Living Coast Discovery Center
The second picture, taken off the web-site, shows the Nature Center building and part of the marsh area. Those who are interested in nature and conservation will enjoy this small section of the Sweetwater Marsh National Wildlife Refuge.
Set at the west end of "E" Street is a parking lot. Parking is free, a CV Bus will pick you up, also without charge and drive you through the marshy area to the Nature Center.
There are interesting exibits, mainly geared for children, a nature trail and my favorite is a petting pool full of examples of the fish found in the area, including small sharks and a friendly stingray that can be petted.
Thanks to VT Member, Agraichen I've learned that the C.V. Nature Center has changed it's name to:
The Living Coast Discovery Center
1000 Gunpowder Point Drive
You have to take a shuttle to get out here. There is a parking lot at the end of "E"Street, west of the I-5 freeway. Park there and wait, no more than fifteen minutes and the shuttle will stop to pick you up. I'ts a short ride but we can't walk or drive there ourselves because the marshes are a protected area.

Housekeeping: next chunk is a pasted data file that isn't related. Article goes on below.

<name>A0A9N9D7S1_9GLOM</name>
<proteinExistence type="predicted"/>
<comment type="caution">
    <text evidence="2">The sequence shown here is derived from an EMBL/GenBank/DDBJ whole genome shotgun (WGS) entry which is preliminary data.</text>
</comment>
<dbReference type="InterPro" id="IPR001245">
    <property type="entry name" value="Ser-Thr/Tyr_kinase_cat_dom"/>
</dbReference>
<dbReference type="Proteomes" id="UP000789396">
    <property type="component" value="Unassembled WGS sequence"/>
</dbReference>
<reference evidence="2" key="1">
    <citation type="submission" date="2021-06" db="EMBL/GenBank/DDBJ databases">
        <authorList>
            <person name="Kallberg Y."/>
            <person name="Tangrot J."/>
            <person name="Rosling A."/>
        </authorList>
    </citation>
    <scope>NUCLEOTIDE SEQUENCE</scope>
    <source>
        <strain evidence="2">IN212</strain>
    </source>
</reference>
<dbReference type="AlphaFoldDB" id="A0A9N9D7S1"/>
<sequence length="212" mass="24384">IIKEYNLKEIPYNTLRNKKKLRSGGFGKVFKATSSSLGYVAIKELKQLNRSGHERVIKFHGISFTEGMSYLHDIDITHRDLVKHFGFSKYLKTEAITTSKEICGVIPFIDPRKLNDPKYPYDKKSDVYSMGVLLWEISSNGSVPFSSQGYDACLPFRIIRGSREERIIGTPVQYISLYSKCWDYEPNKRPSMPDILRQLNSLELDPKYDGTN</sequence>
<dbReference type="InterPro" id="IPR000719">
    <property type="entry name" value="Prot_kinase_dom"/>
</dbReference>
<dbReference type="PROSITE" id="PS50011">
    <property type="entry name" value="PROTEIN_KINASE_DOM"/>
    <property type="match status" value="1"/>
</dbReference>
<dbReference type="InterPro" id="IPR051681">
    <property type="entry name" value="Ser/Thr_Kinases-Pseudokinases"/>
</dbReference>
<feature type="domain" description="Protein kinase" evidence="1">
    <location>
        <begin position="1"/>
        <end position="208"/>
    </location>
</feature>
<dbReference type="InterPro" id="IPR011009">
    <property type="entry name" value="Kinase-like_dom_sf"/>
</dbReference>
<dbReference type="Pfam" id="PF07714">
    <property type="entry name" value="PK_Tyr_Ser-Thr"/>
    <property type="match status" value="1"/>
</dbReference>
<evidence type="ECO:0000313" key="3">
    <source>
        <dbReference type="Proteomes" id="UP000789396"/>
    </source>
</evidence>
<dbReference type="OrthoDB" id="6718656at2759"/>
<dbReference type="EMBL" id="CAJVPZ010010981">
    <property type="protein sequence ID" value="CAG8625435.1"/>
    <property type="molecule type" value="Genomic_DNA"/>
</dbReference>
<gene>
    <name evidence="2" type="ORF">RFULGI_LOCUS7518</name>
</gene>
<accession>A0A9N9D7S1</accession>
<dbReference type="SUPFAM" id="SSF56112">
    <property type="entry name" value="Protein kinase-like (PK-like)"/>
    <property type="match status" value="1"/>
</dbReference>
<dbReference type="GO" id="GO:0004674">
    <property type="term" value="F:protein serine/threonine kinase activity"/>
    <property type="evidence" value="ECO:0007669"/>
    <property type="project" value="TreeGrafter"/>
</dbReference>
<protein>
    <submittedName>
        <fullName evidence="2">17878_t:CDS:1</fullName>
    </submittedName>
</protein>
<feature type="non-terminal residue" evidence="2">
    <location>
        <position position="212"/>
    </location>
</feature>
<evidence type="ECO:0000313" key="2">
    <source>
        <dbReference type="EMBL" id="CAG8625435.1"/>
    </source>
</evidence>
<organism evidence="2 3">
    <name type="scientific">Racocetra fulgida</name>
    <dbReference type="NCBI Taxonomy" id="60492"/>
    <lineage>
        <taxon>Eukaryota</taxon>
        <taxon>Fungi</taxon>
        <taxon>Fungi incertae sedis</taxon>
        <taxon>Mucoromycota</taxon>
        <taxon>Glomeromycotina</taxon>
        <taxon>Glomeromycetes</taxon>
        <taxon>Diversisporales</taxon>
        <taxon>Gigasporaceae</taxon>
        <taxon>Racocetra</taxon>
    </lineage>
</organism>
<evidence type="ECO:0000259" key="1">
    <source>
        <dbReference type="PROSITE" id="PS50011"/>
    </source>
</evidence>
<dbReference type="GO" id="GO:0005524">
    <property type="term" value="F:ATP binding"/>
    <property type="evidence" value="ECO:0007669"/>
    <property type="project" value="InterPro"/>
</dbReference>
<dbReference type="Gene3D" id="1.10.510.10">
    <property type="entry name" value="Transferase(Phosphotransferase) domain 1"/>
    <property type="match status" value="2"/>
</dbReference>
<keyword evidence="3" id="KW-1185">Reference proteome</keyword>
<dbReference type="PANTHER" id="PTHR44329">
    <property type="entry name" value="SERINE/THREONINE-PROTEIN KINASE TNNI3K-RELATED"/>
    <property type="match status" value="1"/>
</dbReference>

Every year on the 15th of December the residents of Whitney and Mankato Streets cover their houses with the most spectacular display of Christmas lights, scenes and music for all who drive or walk past, to see.
A simple message of Merry Christmas, Peace on Earth and Good Will Toward Man.
If ever in Chula Vista at Christmas time, take a tour and enjoy the gift.
Whitney and Mankato Streets are between First and Second Avenues in the older residential section of the downtown area of Chula Vista.
Every Thursday a section just off Third Avenue is closed to traffic and the Farmer's Market opens up. It's not like the olden days farmers market, more like a street fair with fresh vegetables, fruits, flowers and plants directly from the farmers. Also delicious food and crafted items. Sometimes a group of vintage cars are displayed and coming to the Farmer's Market can be quite interesting.
Weekly on Thursday, from 3-6 pm winters and 3-7pm summers.
Halloween is celebrated in the USA in many ways.
In the past, children would go from one neighbor's house to another, in full costume and yell, "Trick-or-Treat!"